Michigan Says No Open Carry Of Firearms At Polling Sites On Election Day

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Adam Barnes General Assignment Reporter
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Michigan election officials announced Friday that the state is banning the open carry of firearms at or near polling sites on Election Day, NBC reported.

Michigan Secretary of State Jocelyn Benson said in a statement to polling officials that guns will be prohibited near polling to protect against voter intimidation, according to NBC. (RELATED: Amnesty International Calls On Governors To Ban Guns Near Polling Sites)

“The open carry of a firearm is prohibited in a polling place, in any hallway used by voters to enter or exit, or within 100 feet of any entrance to a building in which a polling place is located,” the new guidance said. “Outside of 100 feet of a polling place, if any person is acting in a way that would tend to intimidate, hinder or impede voters on the way to the polls, election inspectors should immediately contact law enforcement.”

But the guidance says, with the proper licenses, a person may leave their firearm in a vehicle if over 100 feet from the polling site.

“Fair, free and secure elections are the foundation of our democracy,” Benson said in a statement, per NBC. “I am committed to ensuring all eligible Michigan citizens can freely exercise their fundamental right to vote without fear of threats, intimidation or harassment. Prohibiting the open-carry of firearms in areas where citizens cast their ballots is necessary to ensure every voter is protected.”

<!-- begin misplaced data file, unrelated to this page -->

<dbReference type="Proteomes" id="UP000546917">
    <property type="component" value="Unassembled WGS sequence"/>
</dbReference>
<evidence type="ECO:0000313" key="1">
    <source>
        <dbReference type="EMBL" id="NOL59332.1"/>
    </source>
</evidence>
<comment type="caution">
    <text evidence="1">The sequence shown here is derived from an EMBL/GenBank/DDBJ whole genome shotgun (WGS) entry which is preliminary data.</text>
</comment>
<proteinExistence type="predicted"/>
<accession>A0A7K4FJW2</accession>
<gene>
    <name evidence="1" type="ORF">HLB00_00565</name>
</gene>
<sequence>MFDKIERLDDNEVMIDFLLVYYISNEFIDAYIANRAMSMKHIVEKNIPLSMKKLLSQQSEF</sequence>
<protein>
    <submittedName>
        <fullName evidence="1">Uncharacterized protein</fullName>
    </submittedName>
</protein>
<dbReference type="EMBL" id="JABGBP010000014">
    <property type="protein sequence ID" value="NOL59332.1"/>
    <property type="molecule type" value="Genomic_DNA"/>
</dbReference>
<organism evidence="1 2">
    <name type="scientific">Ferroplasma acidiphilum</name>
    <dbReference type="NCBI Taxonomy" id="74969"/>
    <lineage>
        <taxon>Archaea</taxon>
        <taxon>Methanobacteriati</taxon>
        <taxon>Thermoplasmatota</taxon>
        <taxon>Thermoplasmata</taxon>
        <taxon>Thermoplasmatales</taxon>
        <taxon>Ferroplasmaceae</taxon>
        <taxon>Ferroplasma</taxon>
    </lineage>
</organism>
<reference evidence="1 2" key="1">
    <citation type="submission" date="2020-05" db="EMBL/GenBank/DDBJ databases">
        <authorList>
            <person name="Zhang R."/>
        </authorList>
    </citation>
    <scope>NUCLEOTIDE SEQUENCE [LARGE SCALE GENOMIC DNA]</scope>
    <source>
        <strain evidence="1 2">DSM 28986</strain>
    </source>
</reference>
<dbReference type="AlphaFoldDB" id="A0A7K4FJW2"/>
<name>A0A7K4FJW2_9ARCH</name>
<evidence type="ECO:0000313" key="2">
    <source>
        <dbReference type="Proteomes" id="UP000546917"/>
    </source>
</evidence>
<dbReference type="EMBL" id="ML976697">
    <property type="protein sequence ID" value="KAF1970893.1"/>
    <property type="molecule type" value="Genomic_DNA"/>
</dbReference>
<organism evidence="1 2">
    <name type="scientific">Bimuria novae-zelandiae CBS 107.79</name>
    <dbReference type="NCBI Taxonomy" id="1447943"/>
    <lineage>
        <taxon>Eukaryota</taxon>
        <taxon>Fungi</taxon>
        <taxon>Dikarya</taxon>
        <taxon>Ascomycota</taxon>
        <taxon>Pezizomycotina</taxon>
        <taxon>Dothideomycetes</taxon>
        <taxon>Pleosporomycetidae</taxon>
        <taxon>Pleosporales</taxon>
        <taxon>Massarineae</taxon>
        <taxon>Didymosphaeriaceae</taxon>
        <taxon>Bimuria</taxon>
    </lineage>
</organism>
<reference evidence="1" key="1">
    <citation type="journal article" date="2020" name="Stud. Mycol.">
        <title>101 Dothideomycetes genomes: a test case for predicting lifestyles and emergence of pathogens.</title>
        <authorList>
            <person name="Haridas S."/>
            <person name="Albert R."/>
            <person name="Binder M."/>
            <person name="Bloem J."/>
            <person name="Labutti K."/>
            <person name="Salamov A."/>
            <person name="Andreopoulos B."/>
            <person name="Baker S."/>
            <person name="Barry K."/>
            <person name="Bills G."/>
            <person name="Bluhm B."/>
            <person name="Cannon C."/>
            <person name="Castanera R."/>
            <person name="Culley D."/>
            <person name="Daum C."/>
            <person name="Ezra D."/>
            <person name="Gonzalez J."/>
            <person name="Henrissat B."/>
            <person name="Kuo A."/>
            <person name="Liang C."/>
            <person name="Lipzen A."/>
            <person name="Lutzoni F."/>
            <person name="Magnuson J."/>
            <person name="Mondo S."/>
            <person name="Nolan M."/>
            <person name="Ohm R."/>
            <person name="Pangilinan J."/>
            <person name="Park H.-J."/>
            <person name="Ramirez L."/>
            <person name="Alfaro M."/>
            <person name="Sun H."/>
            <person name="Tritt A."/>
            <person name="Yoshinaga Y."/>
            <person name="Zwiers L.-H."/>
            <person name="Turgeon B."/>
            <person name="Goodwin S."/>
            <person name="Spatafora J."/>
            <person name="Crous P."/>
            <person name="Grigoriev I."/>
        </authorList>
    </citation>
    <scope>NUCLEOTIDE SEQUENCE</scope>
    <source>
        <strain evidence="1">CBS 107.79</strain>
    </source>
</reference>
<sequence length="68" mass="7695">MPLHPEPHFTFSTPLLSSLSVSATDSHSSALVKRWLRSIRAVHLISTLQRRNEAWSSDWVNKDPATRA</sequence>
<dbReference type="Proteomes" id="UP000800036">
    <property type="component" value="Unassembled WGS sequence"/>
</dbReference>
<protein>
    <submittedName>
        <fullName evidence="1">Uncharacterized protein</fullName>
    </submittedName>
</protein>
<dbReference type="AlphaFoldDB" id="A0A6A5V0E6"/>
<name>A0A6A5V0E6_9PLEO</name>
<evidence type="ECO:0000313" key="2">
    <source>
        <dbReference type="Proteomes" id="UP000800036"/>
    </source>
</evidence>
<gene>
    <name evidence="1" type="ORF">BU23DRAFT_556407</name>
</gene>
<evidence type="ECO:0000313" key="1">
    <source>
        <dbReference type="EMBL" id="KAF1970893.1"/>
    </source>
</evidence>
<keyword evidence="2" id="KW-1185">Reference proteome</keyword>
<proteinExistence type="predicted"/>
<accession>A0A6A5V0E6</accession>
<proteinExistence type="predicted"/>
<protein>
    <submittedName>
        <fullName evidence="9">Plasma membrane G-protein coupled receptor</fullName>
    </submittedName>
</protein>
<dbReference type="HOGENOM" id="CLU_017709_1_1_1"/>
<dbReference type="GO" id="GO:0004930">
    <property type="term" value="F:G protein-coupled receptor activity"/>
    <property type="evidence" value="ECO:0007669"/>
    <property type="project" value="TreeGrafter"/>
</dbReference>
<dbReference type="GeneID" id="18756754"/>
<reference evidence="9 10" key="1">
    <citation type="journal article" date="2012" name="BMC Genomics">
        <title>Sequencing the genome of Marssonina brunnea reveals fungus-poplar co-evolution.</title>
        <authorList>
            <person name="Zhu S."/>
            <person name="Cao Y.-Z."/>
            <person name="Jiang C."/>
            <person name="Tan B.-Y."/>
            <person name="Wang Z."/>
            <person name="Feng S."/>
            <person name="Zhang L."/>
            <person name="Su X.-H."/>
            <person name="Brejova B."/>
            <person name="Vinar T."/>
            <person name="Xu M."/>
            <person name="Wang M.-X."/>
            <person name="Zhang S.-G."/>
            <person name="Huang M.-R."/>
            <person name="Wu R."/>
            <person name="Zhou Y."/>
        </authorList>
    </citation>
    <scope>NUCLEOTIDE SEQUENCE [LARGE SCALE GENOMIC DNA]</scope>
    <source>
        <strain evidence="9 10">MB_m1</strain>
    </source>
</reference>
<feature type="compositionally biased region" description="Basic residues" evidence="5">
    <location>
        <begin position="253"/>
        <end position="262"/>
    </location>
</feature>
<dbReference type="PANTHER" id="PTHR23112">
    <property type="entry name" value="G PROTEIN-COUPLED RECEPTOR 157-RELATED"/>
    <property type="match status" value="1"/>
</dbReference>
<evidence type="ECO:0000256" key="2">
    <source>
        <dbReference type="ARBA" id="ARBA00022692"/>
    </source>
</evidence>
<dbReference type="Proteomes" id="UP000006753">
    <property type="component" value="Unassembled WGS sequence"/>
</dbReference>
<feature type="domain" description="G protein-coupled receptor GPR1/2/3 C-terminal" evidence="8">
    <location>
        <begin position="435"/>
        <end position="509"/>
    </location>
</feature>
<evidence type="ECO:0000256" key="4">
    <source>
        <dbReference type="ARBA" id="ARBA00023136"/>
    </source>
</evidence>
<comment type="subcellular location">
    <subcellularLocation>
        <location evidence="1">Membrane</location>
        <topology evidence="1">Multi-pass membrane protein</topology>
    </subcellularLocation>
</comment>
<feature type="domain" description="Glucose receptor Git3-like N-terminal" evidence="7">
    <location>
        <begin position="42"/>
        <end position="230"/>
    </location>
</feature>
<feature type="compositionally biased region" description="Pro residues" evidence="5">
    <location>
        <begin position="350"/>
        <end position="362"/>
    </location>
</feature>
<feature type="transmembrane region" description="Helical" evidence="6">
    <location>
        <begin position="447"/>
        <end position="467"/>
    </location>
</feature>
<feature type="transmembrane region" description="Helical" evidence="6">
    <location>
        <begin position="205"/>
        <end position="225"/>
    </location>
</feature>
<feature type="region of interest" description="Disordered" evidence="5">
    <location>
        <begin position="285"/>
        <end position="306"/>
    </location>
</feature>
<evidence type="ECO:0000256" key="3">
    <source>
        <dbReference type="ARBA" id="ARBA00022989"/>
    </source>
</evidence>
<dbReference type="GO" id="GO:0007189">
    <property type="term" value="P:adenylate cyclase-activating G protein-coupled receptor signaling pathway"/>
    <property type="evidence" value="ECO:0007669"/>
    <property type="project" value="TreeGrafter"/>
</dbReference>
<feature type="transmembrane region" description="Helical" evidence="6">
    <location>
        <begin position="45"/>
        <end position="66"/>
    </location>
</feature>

Benson’s statement said she will be working with the Michigan attorney general and state police director, Col. Joe Gasper, to ensure statewide enforcement, the NBC report added.

“Michiganders should know that law enforcement across multiple levels is working together to ensure that anyone who wishes to exercise their right to vote in-person on election day can do so safely and without the threat of intimidation,” said Gasper, per NBC. (RELATED: Trump Reverses On Right-Wing Proud Boys Group, Tells Them To ‘Stand Down’)

State leaders, including Republican Michigan Senate Majority Leader Mike Shirkey, criticized Benson’s decision and suggested she divert resources to other election issues, according to The Detroit News.

“The majority leader wishes the secretary would put effort into reducing wait times for people trying to renew their driver’s licenses, but we recognize her actual job is not as attention-grabbing as making up firearm policies less than 20 days before an election,” Shirkey spokeswoman Amber McCann said Friday per the Detroit News.

Livingston County, Michigan, Sheriff Mike Murphy said he will not enforce the law, the Detroit News added. Murphy said he did not enforce Democratic Governor Gretchen Whitmer’s pandemic order either.

“An order is an order and, quite frankly, is unenforceable,” he said. “They have no authority to supersede law.”

There are 1,600 election officials, 30,000 election inspectors and 8 million registered voters in Michigan, according to the guidance.